Delaware drive-in, digital orchestra and dining at a discount in this week’s ‘Things To Do’

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A block of Sansom Street in Center City is closed to traffic to allow expanded outdoor dining. (Emma Lee/WHYY)

A block of Sansom Street in Center City is closed to traffic to allow expanded outdoor dining. (Emma Lee/WHYY)

Some restaurants are reopening for indoor dining in Philly with promotional weeks and COVID-19 protocols to lure customers back. But it remains an unpredictable fall events season, depending on weather and any hint of the virus’s resurgence. Many events, including most with live music, will remain virtual at least for now.

Eating out (and in) for less

Restaurants have been severely impacted during the coronavirus pandemic, some to the point where they won’t reopen at all. But for those still here, it’s welcome news that indoor dining has returned to Philadelphia. Now, the question is, will diners? Center City Restaurant Week, through Sept. 25, hopes to encourage reluctant patrons with $20 lunches and $35 dinners available from 60 participating restaurants for eating in or taking out. University City Dining Days hope to do the same with its promotional two weeks of discounted dining that includes add-ons, to-go cocktails, takeout, delivery and eating indoors or out.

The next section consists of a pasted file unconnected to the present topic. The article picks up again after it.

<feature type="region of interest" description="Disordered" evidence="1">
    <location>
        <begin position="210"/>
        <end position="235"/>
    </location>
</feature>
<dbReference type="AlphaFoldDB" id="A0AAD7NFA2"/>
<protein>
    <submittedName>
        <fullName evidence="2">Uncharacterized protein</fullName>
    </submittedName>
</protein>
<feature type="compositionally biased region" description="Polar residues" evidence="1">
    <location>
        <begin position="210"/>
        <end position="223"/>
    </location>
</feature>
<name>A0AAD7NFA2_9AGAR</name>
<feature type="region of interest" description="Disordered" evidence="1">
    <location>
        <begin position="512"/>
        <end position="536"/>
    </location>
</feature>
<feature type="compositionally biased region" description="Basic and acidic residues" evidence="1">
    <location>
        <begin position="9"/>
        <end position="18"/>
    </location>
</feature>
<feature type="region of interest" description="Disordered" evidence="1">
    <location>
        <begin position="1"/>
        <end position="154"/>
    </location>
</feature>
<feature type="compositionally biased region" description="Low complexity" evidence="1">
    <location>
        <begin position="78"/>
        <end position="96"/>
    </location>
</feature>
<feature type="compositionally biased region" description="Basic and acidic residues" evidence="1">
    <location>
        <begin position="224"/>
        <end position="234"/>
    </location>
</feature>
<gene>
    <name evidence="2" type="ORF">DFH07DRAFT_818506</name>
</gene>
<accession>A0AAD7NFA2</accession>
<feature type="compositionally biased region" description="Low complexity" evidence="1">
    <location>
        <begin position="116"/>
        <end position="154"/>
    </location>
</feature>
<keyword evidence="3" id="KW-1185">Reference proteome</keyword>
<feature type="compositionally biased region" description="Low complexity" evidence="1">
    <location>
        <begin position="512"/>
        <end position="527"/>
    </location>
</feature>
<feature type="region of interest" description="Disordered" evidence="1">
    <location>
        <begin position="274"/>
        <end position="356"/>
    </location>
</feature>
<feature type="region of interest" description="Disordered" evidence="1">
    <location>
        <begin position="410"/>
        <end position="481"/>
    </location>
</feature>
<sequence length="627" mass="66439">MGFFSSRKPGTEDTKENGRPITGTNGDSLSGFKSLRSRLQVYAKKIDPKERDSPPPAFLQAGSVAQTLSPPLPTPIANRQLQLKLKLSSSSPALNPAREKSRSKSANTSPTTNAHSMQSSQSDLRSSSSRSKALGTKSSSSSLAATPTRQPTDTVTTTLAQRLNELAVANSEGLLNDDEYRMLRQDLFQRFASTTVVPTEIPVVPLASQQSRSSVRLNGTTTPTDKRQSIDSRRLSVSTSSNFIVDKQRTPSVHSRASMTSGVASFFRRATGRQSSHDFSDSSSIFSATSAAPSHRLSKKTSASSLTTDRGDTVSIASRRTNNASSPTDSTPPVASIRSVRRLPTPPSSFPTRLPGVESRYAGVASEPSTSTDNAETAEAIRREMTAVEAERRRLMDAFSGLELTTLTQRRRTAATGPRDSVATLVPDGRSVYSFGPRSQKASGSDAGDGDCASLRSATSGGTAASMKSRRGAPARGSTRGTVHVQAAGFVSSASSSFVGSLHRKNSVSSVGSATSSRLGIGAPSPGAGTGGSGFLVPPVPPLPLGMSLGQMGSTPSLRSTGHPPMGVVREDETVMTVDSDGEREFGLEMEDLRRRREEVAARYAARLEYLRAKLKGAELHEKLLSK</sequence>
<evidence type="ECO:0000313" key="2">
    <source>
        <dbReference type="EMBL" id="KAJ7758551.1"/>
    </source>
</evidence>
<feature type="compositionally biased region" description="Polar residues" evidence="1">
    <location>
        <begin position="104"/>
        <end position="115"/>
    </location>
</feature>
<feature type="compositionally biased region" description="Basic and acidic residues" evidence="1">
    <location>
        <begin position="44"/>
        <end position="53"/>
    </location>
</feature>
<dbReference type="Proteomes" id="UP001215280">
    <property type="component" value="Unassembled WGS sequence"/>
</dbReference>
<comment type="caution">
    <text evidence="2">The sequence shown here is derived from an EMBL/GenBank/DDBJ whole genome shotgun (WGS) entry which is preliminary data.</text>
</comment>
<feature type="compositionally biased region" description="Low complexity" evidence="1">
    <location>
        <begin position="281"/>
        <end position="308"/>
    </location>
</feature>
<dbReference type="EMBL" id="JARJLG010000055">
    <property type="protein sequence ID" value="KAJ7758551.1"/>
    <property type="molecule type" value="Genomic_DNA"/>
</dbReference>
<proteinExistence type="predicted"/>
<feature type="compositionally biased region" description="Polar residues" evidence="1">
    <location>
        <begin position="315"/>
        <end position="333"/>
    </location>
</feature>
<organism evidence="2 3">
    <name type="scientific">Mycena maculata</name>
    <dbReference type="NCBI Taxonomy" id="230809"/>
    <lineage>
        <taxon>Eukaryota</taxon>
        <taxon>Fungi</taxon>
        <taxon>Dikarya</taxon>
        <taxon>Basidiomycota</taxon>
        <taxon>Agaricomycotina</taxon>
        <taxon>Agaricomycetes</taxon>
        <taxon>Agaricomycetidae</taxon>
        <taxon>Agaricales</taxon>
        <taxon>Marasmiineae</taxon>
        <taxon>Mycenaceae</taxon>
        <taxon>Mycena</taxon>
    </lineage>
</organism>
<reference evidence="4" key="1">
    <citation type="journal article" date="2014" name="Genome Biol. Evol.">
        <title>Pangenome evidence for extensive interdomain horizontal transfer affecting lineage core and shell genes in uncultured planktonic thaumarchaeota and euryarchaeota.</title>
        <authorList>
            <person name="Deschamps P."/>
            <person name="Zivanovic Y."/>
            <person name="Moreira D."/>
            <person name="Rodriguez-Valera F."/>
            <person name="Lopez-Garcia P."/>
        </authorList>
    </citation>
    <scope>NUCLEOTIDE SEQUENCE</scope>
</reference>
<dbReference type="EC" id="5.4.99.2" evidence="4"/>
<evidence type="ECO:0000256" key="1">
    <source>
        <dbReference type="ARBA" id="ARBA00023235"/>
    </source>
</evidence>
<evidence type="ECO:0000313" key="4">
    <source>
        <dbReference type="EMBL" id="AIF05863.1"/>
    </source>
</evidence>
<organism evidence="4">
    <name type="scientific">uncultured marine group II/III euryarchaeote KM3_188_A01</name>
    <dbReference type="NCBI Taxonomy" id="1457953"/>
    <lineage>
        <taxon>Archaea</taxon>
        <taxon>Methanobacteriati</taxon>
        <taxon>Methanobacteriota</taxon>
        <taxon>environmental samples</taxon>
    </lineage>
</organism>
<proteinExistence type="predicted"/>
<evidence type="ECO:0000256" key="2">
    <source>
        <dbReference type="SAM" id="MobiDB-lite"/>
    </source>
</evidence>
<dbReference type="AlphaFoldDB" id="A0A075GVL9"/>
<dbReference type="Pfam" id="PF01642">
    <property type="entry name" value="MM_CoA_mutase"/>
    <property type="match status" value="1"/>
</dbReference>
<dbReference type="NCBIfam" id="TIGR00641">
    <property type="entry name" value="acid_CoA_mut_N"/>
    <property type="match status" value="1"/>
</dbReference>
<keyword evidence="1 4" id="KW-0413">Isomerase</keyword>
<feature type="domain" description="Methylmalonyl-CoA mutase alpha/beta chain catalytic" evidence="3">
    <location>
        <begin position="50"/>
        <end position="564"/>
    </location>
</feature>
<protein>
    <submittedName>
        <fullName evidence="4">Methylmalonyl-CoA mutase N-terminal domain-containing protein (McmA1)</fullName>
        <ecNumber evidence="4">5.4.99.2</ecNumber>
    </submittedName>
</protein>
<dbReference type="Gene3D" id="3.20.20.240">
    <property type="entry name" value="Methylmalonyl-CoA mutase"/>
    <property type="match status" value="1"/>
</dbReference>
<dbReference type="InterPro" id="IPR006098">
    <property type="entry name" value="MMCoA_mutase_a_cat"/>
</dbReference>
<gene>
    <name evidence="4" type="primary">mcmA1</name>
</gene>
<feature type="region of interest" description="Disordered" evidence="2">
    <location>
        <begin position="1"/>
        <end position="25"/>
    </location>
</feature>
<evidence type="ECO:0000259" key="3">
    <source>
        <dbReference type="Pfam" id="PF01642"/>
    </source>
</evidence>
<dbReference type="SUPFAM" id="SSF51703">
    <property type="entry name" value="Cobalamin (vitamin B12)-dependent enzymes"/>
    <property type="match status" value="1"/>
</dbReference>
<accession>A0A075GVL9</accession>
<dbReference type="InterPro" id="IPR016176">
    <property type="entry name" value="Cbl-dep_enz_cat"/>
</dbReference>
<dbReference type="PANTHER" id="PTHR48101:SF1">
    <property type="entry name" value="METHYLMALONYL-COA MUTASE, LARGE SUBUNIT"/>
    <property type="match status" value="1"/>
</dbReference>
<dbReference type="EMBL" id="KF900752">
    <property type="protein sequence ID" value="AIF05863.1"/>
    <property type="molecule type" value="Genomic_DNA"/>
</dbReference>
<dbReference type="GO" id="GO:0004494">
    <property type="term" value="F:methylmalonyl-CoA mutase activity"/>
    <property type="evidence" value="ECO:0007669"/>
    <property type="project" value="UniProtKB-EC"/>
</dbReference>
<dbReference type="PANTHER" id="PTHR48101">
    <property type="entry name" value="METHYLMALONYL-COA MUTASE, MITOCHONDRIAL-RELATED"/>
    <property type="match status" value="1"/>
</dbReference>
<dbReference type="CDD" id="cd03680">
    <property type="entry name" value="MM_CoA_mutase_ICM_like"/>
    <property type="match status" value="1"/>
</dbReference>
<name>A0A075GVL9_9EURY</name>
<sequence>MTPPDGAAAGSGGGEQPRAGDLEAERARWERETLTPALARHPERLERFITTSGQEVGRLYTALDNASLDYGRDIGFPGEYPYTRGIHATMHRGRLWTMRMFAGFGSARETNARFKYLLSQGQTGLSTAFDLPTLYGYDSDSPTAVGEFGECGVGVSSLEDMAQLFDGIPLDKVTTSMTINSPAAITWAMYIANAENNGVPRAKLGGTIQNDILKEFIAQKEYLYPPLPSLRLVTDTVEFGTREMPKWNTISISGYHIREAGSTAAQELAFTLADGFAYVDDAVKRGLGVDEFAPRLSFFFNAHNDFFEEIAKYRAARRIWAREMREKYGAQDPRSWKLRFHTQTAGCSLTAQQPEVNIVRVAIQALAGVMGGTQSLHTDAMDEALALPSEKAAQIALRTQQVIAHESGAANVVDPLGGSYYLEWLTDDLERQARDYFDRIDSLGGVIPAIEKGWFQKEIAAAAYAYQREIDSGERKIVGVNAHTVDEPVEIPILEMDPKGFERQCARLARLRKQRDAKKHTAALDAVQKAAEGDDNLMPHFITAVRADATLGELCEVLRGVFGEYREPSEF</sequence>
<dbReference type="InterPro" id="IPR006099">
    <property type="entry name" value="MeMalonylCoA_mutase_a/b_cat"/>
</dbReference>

Center City Restaurant Week, various locations, $20 and up, through Sept. 25
University City Dining Days $5 and up through Oct. 4

Classical celebration

The Philadelphia Orchestra is moving to a digital platform for the fall season. It kicks off with “Our World Now,” a virtual opening night celebration on Sept. 30 at 7 p.m., with performances by Lang Lang, Valerie Coleman and Angel Blue under the direction of Yannick Nézet Séguin. Tennis icon Billie Jean King and multi-talented actor/musician Steve Martin will be special guests. Performances include Coleman’s “Seven O’Clock Shout” commissioned to pay tribute to health care workers in the wake of COVID-19. Ticket buyers can watch live or on-demand for up to 72 hours after the show.

Philadelphia Orchestra, “Our World Now Opening Night Celebration”
Wednesday, Sept. 30, 7 p.m. $50 and up

Purr-fect piano

Philadelphia’s annual Fringe Festival continues both online and via select in-person presentations through Oct. 4 with an array of quirky events as befits its name and sensibilities. One of its most purr-fect options allows pet owners to have a classical music piece commissioned for their pet. Yep, Fluffy, Fido, or Mr. Magoo, whether he or she is a fish, cat, dog, snake, horse, or any other pet, can have their own theme music catered to their personalities. Classical pianist Barbara Browne will, after you provide her with a description of your pet via a Google Drive form, create a 15-20 minute piece for your loyal companion and send you the sound file via email.

Piano for Pets
$12 on-demand through Oct. 4

Night moves